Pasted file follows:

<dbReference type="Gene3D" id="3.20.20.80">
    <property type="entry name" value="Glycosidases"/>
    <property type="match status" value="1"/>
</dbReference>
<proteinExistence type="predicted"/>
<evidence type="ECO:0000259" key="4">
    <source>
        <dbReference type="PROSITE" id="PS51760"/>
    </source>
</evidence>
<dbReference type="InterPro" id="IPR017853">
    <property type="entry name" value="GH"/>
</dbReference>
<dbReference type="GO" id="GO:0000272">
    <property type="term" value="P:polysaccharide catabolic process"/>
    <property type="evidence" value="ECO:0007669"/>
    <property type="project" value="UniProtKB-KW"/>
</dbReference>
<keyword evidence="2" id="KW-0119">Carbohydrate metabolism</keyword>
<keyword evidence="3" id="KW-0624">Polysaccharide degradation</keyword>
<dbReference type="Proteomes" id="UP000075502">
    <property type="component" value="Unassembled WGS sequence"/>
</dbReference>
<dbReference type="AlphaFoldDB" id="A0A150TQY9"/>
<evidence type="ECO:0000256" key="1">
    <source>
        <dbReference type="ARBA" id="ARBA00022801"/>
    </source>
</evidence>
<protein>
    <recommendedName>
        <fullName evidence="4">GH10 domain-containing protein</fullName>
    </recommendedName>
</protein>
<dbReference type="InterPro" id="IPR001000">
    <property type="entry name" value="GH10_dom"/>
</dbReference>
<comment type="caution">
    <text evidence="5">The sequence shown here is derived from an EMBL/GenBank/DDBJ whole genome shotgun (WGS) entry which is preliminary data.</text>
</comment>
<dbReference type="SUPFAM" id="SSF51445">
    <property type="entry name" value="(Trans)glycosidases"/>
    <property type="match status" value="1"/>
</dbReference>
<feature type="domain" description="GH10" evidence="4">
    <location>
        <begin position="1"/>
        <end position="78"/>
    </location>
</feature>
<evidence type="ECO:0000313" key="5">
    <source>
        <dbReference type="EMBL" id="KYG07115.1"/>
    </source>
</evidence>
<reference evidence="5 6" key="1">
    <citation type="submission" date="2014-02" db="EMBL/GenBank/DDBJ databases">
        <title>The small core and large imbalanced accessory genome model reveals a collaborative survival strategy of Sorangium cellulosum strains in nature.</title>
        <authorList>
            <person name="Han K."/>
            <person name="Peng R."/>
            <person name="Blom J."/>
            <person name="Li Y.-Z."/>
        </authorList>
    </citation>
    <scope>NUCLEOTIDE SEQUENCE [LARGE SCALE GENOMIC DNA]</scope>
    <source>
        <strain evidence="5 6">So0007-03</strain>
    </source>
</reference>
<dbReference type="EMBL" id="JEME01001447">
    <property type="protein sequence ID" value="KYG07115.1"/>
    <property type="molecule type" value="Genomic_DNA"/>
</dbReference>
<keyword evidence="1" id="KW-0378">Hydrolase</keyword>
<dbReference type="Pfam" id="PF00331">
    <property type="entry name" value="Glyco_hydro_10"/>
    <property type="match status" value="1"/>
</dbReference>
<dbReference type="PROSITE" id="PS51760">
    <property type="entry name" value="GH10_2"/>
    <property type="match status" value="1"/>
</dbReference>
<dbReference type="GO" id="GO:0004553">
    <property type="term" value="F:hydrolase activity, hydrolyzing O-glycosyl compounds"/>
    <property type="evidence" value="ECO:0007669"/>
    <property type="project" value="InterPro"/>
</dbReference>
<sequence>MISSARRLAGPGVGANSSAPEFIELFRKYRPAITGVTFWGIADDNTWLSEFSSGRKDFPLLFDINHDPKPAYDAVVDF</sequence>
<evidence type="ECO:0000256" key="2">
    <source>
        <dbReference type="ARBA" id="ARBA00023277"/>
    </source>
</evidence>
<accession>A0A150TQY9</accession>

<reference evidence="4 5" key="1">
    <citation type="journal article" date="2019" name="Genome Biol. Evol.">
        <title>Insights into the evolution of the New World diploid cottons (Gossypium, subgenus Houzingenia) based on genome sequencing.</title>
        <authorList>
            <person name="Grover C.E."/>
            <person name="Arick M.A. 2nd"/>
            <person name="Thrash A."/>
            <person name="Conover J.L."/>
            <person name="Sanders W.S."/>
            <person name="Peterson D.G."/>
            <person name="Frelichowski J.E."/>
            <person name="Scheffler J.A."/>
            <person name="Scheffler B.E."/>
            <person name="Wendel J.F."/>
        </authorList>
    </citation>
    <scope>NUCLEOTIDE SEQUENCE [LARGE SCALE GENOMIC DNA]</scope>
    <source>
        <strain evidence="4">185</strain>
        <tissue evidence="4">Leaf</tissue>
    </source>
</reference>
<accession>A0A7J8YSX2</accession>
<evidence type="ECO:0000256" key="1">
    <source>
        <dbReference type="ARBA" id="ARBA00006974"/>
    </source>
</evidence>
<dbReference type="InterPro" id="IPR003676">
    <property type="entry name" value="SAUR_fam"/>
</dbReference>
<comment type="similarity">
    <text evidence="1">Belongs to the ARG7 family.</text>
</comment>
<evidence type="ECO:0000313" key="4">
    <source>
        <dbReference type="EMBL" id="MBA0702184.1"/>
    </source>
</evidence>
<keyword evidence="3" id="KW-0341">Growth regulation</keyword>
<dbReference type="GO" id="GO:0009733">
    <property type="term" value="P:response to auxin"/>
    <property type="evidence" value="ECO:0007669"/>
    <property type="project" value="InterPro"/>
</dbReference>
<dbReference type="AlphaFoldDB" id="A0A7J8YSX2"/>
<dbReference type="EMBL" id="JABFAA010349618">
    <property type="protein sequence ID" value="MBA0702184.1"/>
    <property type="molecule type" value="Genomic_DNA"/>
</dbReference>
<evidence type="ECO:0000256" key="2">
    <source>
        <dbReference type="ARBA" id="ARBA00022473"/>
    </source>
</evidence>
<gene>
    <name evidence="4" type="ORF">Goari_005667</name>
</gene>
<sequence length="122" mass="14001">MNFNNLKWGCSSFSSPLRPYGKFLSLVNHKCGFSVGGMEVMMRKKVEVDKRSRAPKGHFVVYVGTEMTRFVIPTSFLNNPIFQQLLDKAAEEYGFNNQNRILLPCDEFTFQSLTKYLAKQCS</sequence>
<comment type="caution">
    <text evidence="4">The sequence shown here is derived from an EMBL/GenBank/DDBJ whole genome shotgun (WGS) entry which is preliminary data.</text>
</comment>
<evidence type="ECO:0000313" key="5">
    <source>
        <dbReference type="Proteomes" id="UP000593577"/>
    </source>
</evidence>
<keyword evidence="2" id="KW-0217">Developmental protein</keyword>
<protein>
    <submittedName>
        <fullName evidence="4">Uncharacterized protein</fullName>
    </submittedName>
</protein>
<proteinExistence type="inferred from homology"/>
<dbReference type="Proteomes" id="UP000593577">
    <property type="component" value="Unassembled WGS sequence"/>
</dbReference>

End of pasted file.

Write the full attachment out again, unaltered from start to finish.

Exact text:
<dbReference type="Gene3D" id="3.20.20.80">
    <property type="entry name" value="Glycosidases"/>
    <property type="match status" value="1"/>
</dbReference>
<proteinExistence type="predicted"/>
<evidence type="ECO:0000259" key="4">
    <source>
        <dbReference type="PROSITE" id="PS51760"/>
    </source>
</evidence>
<dbReference type="InterPro" id="IPR017853">
    <property type="entry name" value="GH"/>
</dbReference>
<dbReference type="GO" id="GO:0000272">
    <property type="term" value="P:polysaccharide catabolic process"/>
    <property type="evidence" value="ECO:0007669"/>
    <property type="project" value="UniProtKB-KW"/>
</dbReference>
<keyword evidence="2" id="KW-0119">Carbohydrate metabolism</keyword>
<keyword evidence="3" id="KW-0624">Polysaccharide degradation</keyword>
<dbReference type="Proteomes" id="UP000075502">
    <property type="component" value="Unassembled WGS sequence"/>
</dbReference>
<dbReference type="AlphaFoldDB" id="A0A150TQY9"/>
<evidence type="ECO:0000256" key="1">
    <source>
        <dbReference type="ARBA" id="ARBA00022801"/>
    </source>
</evidence>
<protein>
    <recommendedName>
        <fullName evidence="4">GH10 domain-containing protein</fullName>
    </recommendedName>
</protein>
<dbReference type="InterPro" id="IPR001000">
    <property type="entry name" value="GH10_dom"/>
</dbReference>
<comment type="caution">
    <text evidence="5">The sequence shown here is derived from an EMBL/GenBank/DDBJ whole genome shotgun (WGS) entry which is preliminary data.</text>
</comment>
<dbReference type="SUPFAM" id="SSF51445">
    <property type="entry name" value="(Trans)glycosidases"/>
    <property type="match status" value="1"/>
</dbReference>
<feature type="domain" description="GH10" evidence="4">
    <location>
        <begin position="1"/>
        <end position="78"/>
    </location>
</feature>
<evidence type="ECO:0000313" key="5">
    <source>
        <dbReference type="EMBL" id="KYG07115.1"/>
    </source>
</evidence>
<reference evidence="5 6" key="1">
    <citation type="submission" date="2014-02" db="EMBL/GenBank/DDBJ databases">
        <title>The small core and large imbalanced accessory genome model reveals a collaborative survival strategy of Sorangium cellulosum strains in nature.</title>
        <authorList>
            <person name="Han K."/>
            <person name="Peng R."/>
            <person name="Blom J."/>
            <person name="Li Y.-Z."/>
        </authorList>
    </citation>
    <scope>NUCLEOTIDE SEQUENCE [LARGE SCALE GENOMIC DNA]</scope>
    <source>
        <strain evidence="5 6">So0007-03</strain>
    </source>
</reference>
<dbReference type="EMBL" id="JEME01001447">
    <property type="protein sequence ID" value="KYG07115.1"/>
    <property type="molecule type" value="Genomic_DNA"/>
</dbReference>
<keyword evidence="1" id="KW-0378">Hydrolase</keyword>
<dbReference type="Pfam" id="PF00331">
    <property type="entry name" value="Glyco_hydro_10"/>
    <property type="match status" value="1"/>
</dbReference>
<dbReference type="PROSITE" id="PS51760">
    <property type="entry name" value="GH10_2"/>
    <property type="match status" value="1"/>
</dbReference>
<dbReference type="GO" id="GO:0004553">
    <property type="term" value="F:hydrolase activity, hydrolyzing O-glycosyl compounds"/>
    <property type="evidence" value="ECO:0007669"/>
    <property type="project" value="InterPro"/>
</dbReference>
<sequence>MISSARRLAGPGVGANSSAPEFIELFRKYRPAITGVTFWGIADDNTWLSEFSSGRKDFPLLFDINHDPKPAYDAVVDF</sequence>
<evidence type="ECO:0000256" key="2">
    <source>
        <dbReference type="ARBA" id="ARBA00023277"/>
    </source>
</evidence>
<accession>A0A150TQY9</accession>

<reference evidence="4 5" key="1">
    <citation type="journal article" date="2019" name="Genome Biol. Evol.">
        <title>Insights into the evolution of the New World diploid cottons (Gossypium, subgenus Houzingenia) based on genome sequencing.</title>
        <authorList>
            <person name="Grover C.E."/>
            <person name="Arick M.A. 2nd"/>
            <person name="Thrash A."/>
            <person name="Conover J.L."/>
            <person name="Sanders W.S."/>
            <person name="Peterson D.G."/>
            <person name="Frelichowski J.E."/>
            <person name="Scheffler J.A."/>
            <person name="Scheffler B.E."/>
            <person name="Wendel J.F."/>
        </authorList>
    </citation>
    <scope>NUCLEOTIDE SEQUENCE [LARGE SCALE GENOMIC DNA]</scope>
    <source>
        <strain evidence="4">185</strain>
        <tissue evidence="4">Leaf</tissue>
    </source>
</reference>
<accession>A0A7J8YSX2</accession>
<evidence type="ECO:0000256" key="1">
    <source>
        <dbReference type="ARBA" id="ARBA00006974"/>
    </source>
</evidence>
<dbReference type="InterPro" id="IPR003676">
    <property type="entry name" value="SAUR_fam"/>
</dbReference>
<comment type="similarity">
    <text evidence="1">Belongs to the ARG7 family.</text>
</comment>
<evidence type="ECO:0000313" key="4">
    <source>
        <dbReference type="EMBL" id="MBA0702184.1"/>
    </source>
</evidence>
<keyword evidence="3" id="KW-0341">Growth regulation</keyword>
<dbReference type="GO" id="GO:0009733">
    <property type="term" value="P:response to auxin"/>
    <property type="evidence" value="ECO:0007669"/>
    <property type="project" value="InterPro"/>
</dbReference>
<dbReference type="AlphaFoldDB" id="A0A7J8YSX2"/>
<dbReference type="EMBL" id="JABFAA010349618">
    <property type="protein sequence ID" value="MBA0702184.1"/>
    <property type="molecule type" value="Genomic_DNA"/>
</dbReference>
<evidence type="ECO:0000256" key="2">
    <source>
        <dbReference type="ARBA" id="ARBA00022473"/>
    </source>
</evidence>
<gene>
    <name evidence="4" type="ORF">Goari_005667</name>
</gene>
<sequence length="122" mass="14001">MNFNNLKWGCSSFSSPLRPYGKFLSLVNHKCGFSVGGMEVMMRKKVEVDKRSRAPKGHFVVYVGTEMTRFVIPTSFLNNPIFQQLLDKAAEEYGFNNQNRILLPCDEFTFQSLTKYLAKQCS</sequence>
<comment type="caution">
    <text evidence="4">The sequence shown here is derived from an EMBL/GenBank/DDBJ whole genome shotgun (WGS) entry which is preliminary data.</text>
</comment>
<evidence type="ECO:0000313" key="5">
    <source>
        <dbReference type="Proteomes" id="UP000593577"/>
    </source>
</evidence>
<keyword evidence="2" id="KW-0217">Developmental protein</keyword>
<protein>
    <submittedName>
        <fullName evidence="4">Uncharacterized protein</fullName>
    </submittedName>
</protein>
<proteinExistence type="inferred from homology"/>
<dbReference type="Proteomes" id="UP000593577">
    <property type="component" value="Unassembled WGS sequence"/>
</dbReference>